If you’re a riverward citizen who is — like I am — concerned about the problems of drug addiction in areas like the corner of Kensington and Somerset, you might want to listen to what New Jersey Gov. Chris Christie has to say on the topic of drug abusers.
You might think that a large, abrasive Republican like Christie takes a hard-line stance on drug addicts and says they’re just petty criminals and losers who need nothing more than a stern talking-to and a bonk on the head with a nightstick.
Gov. Christie is committed to taking non-violent drug offenders out of prison and placing them into rehabilitation.
That, by the way, is largely considered the best option to combat the drug problem, according to anyone with a shred of knowledge on the subject.
And by “anyone” I mean physicians, psychologists and drug-treatment counselors.
Ya know, mart people.
Christie cites the success of smaller rehabilitation programs as evidence of the effectiveness of favoring treatment over jail time for non-violent drug offenders, like many of the addicts you might see hovering around the drug market at the Somerset El stop.
Lots of those addicts will end up in jail — if they haven’t been there already — and simply continue to drain our tax dollars once they’re locked up.
And when those addicts leave jail, they’ll likely head right back to Kensington and Somerset, generally making life miserable for the people living there.
On top of the tax money those addicts already cost us while in prison, taxpayers have to shell out more to have them locked up again.
We also have to pay the cops and the judges, making our taxes that much higher, which hurts your wallet even more considering that you missed a day of work when you were called to jury duty to weigh the case against the dope dealer who sold the heroin to the addict in the first place!
Simply put, Christie’s preference for drug treatment, rather than jail lodging, is the way to go, especially here in Philly.
Right now the Pennsylvania prison system is a big fat porker, stuffing itself on non-violent drug offenders who spend years in prison — a lot of years, because of our mandatory sentencing laws — rather than in rehabilitation centers.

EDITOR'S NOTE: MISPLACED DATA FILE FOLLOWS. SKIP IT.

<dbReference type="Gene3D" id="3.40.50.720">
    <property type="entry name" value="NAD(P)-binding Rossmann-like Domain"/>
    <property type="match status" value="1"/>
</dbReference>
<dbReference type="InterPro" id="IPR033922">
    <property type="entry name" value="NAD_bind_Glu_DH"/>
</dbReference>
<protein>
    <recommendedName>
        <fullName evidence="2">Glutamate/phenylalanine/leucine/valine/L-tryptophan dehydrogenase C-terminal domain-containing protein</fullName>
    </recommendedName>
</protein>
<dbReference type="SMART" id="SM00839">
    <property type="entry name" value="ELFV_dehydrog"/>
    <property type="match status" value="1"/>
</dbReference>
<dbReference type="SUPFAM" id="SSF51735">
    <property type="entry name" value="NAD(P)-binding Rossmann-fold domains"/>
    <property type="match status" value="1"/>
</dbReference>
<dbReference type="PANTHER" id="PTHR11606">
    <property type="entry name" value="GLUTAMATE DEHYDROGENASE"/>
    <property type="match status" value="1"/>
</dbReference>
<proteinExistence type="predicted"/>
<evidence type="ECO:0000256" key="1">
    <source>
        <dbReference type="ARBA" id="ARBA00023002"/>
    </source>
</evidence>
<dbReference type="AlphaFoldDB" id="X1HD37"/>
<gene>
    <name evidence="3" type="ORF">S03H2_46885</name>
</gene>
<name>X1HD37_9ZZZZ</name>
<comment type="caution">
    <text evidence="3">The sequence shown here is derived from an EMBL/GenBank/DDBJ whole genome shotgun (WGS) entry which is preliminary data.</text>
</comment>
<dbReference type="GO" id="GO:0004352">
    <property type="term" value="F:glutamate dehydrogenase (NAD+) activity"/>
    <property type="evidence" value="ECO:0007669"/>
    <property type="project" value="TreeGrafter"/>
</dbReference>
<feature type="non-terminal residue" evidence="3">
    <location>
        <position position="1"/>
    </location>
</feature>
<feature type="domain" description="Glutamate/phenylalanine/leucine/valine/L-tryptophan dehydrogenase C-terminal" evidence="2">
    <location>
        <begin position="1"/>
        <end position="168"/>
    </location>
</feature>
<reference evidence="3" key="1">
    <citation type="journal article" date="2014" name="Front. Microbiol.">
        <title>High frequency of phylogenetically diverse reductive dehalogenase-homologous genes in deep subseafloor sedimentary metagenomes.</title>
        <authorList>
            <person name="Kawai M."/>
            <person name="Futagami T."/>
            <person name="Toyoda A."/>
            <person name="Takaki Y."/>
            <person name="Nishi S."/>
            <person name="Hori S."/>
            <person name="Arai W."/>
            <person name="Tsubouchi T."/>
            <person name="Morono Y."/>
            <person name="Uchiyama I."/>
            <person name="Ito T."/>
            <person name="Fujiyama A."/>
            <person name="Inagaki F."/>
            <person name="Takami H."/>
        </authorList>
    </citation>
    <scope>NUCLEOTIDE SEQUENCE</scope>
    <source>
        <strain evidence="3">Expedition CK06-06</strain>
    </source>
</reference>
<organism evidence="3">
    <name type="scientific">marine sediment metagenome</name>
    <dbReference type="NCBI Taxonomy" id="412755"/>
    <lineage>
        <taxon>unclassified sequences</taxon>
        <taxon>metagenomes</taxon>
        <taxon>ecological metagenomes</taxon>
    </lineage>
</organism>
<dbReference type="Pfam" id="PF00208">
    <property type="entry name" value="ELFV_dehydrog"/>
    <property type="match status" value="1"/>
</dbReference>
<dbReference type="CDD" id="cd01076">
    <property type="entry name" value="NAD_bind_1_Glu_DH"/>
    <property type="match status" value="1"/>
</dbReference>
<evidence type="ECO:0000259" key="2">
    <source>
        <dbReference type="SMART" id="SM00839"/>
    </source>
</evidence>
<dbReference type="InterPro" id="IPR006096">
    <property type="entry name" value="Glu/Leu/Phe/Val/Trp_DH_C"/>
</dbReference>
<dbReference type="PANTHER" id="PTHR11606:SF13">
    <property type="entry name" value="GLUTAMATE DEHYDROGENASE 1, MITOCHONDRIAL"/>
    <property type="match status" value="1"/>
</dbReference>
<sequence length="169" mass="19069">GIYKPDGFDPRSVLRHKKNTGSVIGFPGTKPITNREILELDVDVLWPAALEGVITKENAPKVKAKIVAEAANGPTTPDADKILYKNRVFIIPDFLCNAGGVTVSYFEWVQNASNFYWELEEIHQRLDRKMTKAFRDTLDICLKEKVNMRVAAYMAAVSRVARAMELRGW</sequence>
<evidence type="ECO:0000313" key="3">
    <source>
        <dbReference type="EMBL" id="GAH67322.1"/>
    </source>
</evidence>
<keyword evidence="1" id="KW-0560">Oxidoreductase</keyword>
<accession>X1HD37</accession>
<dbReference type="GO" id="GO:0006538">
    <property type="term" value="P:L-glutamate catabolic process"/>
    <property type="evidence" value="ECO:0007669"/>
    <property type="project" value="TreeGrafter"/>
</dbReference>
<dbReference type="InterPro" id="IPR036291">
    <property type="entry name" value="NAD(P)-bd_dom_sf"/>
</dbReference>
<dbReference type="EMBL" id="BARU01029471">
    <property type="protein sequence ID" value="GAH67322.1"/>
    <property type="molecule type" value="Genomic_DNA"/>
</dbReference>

It costs a lot of money.
According to the state’s Department of Corrections (as pointed out in a January 2011 report by state auditor general Jack Wagner), housing an inmate for one year costs roughly $36,000, which pays for all the metal bars, meals and comfy prison pillows, plus a few doctors to stitch those shank wounds.
Rehab and drug-treatment costs can vary, but in general, it costs a lot less, especially in the long run since those non-violent drug addicts are less likely to remain drug addicts if they’re required to see doctors trained to treat their addiction. It beats letting them suffer through withdrawal in prison.
Too often, our drug policies are determined by politicians who are beholden to voters but too often, I’m sorry to say, don’t have the slightest bit of information about the issues they’re voting on.
There are always knee-jerk reactions to ideas like Christie’s, who seems to understand that addiction is a disease or, at the very least, a neurological disorder.
I don’t agree with Christie on much. I do think we should give him credit for having the guts to favor drug treatment over jail time before the end of his first term as governor. Politicians usually try to be re-elected before voicing their edgier opinions.
But it’s not easy to look at a drug addict shambling into the shadows at the corner of Helen and Somerset streets and say, “This man is sick.” Our knee-jerk reactions tend to stoke our anger at a problem, and that anger gets lodged in our ears.
So when guys like Christie — and the medical professionals who’ve studied addiction — say that maybe those addicts have certain mental disorders that need to be treated, some people tend not to listen and stick with the poorly informed but popular idea that addicts are just losers unworthy of proper care.
Then they vote for people who share that poorly informed but popular idea. And nothing changes.
Angry people who won’t listen to smart folks are always doing stuff like this. I figure that the type of people who let their anger get in the way of logic are just like the dunces who tossed Galileo in jail for saying the Earth revolved around the sun.
Well, guess what?
The earth indeed revolves around the sun, and those addicts at Kensington and Somerset are going to remain addicts — and will remain a drain on our tax dollars — until we introduce some new ideas about how to treat them. ••
“Riverward Rants” reflects the opinions of Joe Quigley, a Fishtown resident, area native and writer of the Web site PhillyNeighbor.com, where he makes cynical (and uncensored) comments about life in the riverwards. He can be reached at JQuig1984@gmail.com